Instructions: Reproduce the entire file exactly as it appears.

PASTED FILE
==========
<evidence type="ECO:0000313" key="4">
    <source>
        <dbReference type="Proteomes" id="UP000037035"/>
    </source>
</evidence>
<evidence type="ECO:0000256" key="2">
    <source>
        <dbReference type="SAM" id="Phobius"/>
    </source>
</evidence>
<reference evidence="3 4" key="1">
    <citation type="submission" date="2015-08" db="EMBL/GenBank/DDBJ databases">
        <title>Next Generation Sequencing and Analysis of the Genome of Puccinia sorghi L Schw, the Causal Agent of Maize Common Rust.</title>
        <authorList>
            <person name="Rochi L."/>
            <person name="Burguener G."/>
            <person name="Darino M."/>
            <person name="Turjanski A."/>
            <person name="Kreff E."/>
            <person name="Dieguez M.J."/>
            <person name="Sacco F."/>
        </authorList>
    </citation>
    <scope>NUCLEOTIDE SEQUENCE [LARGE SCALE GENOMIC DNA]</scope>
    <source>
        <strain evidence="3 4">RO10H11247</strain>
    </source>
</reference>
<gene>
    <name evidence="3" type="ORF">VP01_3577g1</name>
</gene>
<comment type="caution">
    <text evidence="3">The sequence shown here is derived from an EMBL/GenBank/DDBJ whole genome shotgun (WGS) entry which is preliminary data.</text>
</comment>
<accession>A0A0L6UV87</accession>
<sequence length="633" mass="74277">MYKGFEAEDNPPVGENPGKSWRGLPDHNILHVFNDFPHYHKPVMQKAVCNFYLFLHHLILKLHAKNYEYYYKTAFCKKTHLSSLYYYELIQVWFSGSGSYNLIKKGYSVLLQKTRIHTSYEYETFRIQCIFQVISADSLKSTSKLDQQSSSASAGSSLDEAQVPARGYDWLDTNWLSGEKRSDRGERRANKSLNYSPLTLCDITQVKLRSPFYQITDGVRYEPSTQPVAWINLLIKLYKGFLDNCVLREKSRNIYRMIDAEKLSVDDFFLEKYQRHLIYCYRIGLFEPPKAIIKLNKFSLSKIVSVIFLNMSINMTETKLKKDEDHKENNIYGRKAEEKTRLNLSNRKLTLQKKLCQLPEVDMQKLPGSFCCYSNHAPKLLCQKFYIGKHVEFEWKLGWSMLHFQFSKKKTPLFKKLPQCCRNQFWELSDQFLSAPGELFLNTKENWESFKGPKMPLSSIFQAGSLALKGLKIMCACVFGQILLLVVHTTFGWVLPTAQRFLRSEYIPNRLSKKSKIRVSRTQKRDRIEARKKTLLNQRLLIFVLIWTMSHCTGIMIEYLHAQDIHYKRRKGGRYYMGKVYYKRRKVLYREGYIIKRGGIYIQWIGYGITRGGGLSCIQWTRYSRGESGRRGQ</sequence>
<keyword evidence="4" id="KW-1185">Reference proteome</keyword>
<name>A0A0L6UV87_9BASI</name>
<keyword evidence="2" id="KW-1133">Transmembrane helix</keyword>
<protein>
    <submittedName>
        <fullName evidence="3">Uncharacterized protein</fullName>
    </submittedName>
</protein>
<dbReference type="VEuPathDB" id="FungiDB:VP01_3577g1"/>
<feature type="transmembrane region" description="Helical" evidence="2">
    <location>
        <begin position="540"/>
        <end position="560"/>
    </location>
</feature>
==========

<evidence type="ECO:0000313" key="4">
    <source>
        <dbReference type="Proteomes" id="UP000037035"/>
    </source>
</evidence>
<evidence type="ECO:0000256" key="2">
    <source>
        <dbReference type="SAM" id="Phobius"/>
    </source>
</evidence>
<reference evidence="3 4" key="1">
    <citation type="submission" date="2015-08" db="EMBL/GenBank/DDBJ databases">
        <title>Next Generation Sequencing and Analysis of the Genome of Puccinia sorghi L Schw, the Causal Agent of Maize Common Rust.</title>
        <authorList>
            <person name="Rochi L."/>
            <person name="Burguener G."/>
            <person name="Darino M."/>
            <person name="Turjanski A."/>
            <person name="Kreff E."/>
            <person name="Dieguez M.J."/>
            <person name="Sacco F."/>
        </authorList>
    </citation>
    <scope>NUCLEOTIDE SEQUENCE [LARGE SCALE GENOMIC DNA]</scope>
    <source>
        <strain evidence="3 4">RO10H11247</strain>
    </source>
</reference>
<gene>
    <name evidence="3" type="ORF">VP01_3577g1</name>
</gene>
<comment type="caution">
    <text evidence="3">The sequence shown here is derived from an EMBL/GenBank/DDBJ whole genome shotgun (WGS) entry which is preliminary data.</text>
</comment>
<accession>A0A0L6UV87</accession>
<sequence length="633" mass="74277">MYKGFEAEDNPPVGENPGKSWRGLPDHNILHVFNDFPHYHKPVMQKAVCNFYLFLHHLILKLHAKNYEYYYKTAFCKKTHLSSLYYYELIQVWFSGSGSYNLIKKGYSVLLQKTRIHTSYEYETFRIQCIFQVISADSLKSTSKLDQQSSSASAGSSLDEAQVPARGYDWLDTNWLSGEKRSDRGERRANKSLNYSPLTLCDITQVKLRSPFYQITDGVRYEPSTQPVAWINLLIKLYKGFLDNCVLREKSRNIYRMIDAEKLSVDDFFLEKYQRHLIYCYRIGLFEPPKAIIKLNKFSLSKIVSVIFLNMSINMTETKLKKDEDHKENNIYGRKAEEKTRLNLSNRKLTLQKKLCQLPEVDMQKLPGSFCCYSNHAPKLLCQKFYIGKHVEFEWKLGWSMLHFQFSKKKTPLFKKLPQCCRNQFWELSDQFLSAPGELFLNTKENWESFKGPKMPLSSIFQAGSLALKGLKIMCACVFGQILLLVVHTTFGWVLPTAQRFLRSEYIPNRLSKKSKIRVSRTQKRDRIEARKKTLLNQRLLIFVLIWTMSHCTGIMIEYLHAQDIHYKRRKGGRYYMGKVYYKRRKVLYREGYIIKRGGIYIQWIGYGITRGGGLSCIQWTRYSRGESGRRGQ</sequence>
<keyword evidence="4" id="KW-1185">Reference proteome</keyword>
<name>A0A0L6UV87_9BASI</name>
<keyword evidence="2" id="KW-1133">Transmembrane helix</keyword>
<protein>
    <submittedName>
        <fullName evidence="3">Uncharacterized protein</fullName>
    </submittedName>
</protein>
<dbReference type="VEuPathDB" id="FungiDB:VP01_3577g1"/>
<feature type="transmembrane region" description="Helical" evidence="2">
    <location>
        <begin position="540"/>
        <end position="560"/>
    </location>
</feature>